An instructor’s consideration.

This essay has been submitted by Paul Simpson, Yondan of Gima-Ha UK (Shisei Kai Branch).

It is thought provoking, and written from his personal perspective.


For  the purpose of this submission I have discussed traditional and sports karate.  

The definition of a sport by the Oxford English Dictionary is, ‘an activity involving physical exertion and skill in which an individual or team competes against another or others for entertainment’.

Sports karate meets every aspect of this definition but traditional karate can only meet the first parts, which are, ‘an activity involving physical exertion and skill’.

 In addition the word ‘martial’ is defined as being related to fighting or war and by placing martial before art this now identifies karate as a fighting art.

To gain wider acceptance of karate, sports karate has been seen as the way to sell karate to the masses. This is seen in the way that some dojos advertise themselves as the home of champions and a quick fix to self defence. Sports karate is about ego and winning trophies, not about the development of the mind and body. As there is no contact in sports karate and contact can result in disqualification in tournaments, the karate-ka can fall into the mind set of finishing techniques short of impact and this would be disastrous in a self defence situation. In addition the use of kiai has been exaggerated to impress the judges and has become just a load shout. A kia should be the bringing together of the mind, body and spirit at the exact moment. 

In sports karate the execution of the katas has changed. Some moves have been embellished to impress the judges and there is no thought of what lies within the kata. 

Kata is a method of training in effective techniques that could be used in a self defence situation. When we are practicing kata we are fight imaginary adversaries that are the same height as our self and the technique should reflect this.  Kata is a collection of techniques, joined together to aid in remembering and practising them but also the techniques can be extracted from the kata and practiced for use in self defence situations.

When a person is young, gaining a medal/trophy is all important, as they are looking to be the number one among their contemporaries. As they become older their body changes and it cannot perform at the level it could previously. Some karate-ka leave karate at this point, which is a great shame as these are sometimes the very gifted ones. They consider competition to be the end-all of karate. Individuals who continue training and further progress in karate come to realise there is more to karate than trophies and a deeper understanding of karate is sought.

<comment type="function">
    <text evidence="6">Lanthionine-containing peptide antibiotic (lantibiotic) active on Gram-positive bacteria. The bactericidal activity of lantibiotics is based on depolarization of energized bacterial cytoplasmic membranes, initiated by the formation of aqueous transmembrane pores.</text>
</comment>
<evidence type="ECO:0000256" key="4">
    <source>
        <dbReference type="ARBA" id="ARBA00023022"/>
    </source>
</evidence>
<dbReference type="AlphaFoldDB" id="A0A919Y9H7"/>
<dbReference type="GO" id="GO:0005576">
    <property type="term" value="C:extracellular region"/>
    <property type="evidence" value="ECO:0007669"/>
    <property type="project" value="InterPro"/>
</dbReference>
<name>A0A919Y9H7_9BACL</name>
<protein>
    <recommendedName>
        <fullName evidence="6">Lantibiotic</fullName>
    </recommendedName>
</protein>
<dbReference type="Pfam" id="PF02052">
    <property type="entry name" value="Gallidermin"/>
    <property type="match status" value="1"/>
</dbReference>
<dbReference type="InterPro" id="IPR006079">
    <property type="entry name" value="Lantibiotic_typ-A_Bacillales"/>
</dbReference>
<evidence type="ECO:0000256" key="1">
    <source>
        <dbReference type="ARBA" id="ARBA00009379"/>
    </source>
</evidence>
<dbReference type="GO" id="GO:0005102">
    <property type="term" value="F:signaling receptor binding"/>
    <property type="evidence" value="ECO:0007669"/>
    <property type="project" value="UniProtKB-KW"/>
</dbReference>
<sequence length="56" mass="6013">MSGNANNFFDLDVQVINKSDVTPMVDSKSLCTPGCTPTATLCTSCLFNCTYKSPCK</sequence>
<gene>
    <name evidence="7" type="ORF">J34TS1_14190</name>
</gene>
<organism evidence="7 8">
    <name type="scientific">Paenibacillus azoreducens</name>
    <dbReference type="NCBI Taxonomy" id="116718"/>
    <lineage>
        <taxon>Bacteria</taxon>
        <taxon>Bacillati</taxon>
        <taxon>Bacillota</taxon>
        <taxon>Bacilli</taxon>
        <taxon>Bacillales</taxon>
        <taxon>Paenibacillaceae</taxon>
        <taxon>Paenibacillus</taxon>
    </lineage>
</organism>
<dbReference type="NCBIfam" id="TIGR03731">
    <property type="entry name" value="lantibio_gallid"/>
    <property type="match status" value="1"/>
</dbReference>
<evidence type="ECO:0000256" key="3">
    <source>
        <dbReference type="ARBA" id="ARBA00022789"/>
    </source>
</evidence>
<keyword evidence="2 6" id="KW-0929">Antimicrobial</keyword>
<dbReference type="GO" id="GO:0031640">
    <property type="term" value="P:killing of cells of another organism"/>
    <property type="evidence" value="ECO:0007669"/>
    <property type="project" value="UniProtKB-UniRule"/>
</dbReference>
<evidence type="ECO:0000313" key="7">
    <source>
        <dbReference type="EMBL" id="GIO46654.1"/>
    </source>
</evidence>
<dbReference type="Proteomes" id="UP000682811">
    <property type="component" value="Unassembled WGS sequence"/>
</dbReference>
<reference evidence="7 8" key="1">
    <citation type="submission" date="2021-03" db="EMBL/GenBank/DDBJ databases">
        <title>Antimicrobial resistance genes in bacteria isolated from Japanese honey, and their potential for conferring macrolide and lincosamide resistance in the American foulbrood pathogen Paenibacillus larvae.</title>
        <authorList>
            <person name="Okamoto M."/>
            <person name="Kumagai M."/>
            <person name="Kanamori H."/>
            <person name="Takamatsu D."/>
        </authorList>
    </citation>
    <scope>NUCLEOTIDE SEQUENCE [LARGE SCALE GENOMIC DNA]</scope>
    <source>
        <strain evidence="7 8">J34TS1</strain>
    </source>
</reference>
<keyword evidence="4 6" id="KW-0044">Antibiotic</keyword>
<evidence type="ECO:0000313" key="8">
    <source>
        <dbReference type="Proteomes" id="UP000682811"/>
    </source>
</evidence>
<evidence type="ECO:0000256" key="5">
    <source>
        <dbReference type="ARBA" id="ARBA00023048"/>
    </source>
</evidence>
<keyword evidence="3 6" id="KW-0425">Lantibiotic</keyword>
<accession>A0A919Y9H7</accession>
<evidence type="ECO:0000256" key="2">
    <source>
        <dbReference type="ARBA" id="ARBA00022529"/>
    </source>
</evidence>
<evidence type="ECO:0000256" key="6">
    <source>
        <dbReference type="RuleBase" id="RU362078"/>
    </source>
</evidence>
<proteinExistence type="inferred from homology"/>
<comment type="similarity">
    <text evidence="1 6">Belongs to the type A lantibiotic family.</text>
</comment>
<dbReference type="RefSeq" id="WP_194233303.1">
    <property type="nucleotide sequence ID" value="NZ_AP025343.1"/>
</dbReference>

In “Karate-do: My Way of Life”, Gichin Funakoshi noted that, “The ultimate aim of Karate lies not in victory or defeat, but in the perfection of the character of the participant.” 

Sports karate has moved away from the original concept of karate being a form of self defence which trained the whole person, the body and also the mind.  

Gichin Funakoshi gave twenty principles on how one should carry out their life to be a complete karate-ka. 

  • Karate-do begins and ends with rei
    Hitotsu, karate-do wa rei ni hajimari rei ni owaru koto o wasuru na
  • There is no first strike in karate.
    Hitotsu, karate ni sente nashi
  • Karate stands on the side of justice.
    Hitotsu, karate wa, gi no tasuke
  • First know yourself, then know others.
    Hitotsu, mazu onore o shire, shikashite ta o shire
  • Mentality over technique.
    Hitotsu, gijitsu yori shinjitsu
  • The heart must be set free.
    Hitotsu, kokoro wa hanatan koto o yosu
  • Calamity springs from carelessness.
    Hitotsu, wazawai wa ketai ni seizu
  • Karate goes beyond the dojo.
    Hitotsu, dojo nomino karate to omou na
  • Karate is a lifelong pursuit.
    Hitotsu, karate-do no shugyo wa isssho de aru
  • Apply the way of karate to all things. Therein lies its beauty.
    Hitotsu, ara yuru mono o karateka seyo; sokoni myomi ari
  • Karate is like boiling water; without heat, it returns to its tepid state.
    Hitotsu, karate Wa Yu No Gotoku Taezu Netsu O Atae Zareba Motono Mizuni Kaeru
  • Do not think of winning. Think, rather, of not losing.
    Hitotsu, katsu kangae wa motsuna; makenu kangae wa hitsuyo
  • Make adjustments according to your opponent.
    Hitotsu, tekki ni yotte tenka seyo
  • The outcome of a battle depends on how one handles emptiness and fullness (weakness and strength).
    Hitotsu, tattakai wa kyo-jitsu no soju ikan ni ari
  • Think of hands and feet as swords
    Hitotsu, hi to no te-ashi wa ken to omoe
  • When you step beyond your own gate, you face a million enemies.
    Hitotsu, danshi mon o izureba hyakuman no teki ari
  • Formal stances are for beginners; later, one stands naturally.
    Hitotsu, kamae wa shoshinsha ni atowa shizentai
  • Perform prescribed sets of techniques exactly; actual combat is another matter.
    Hitotsu, kata wa tadashiku, jisen wa betsumono
  • Do not forget the employment of withdrawal of power, the extension or contraction of the body, the swift or leisurely application of technique.
    Hitotsu, chikara no kyojaku tai no shinshuku waza no kankyu
  • Be constantly mindful, diligent, and resourceful, in your pursuit of the Way.
  • Hitotsu, tsune ni shinen ku fu seyo

In my opinion karate is a martial art as it develops the body, mind and when used correctly and responsibly can be lethal. It also allows people to train all their life, something that sports karate can never do.

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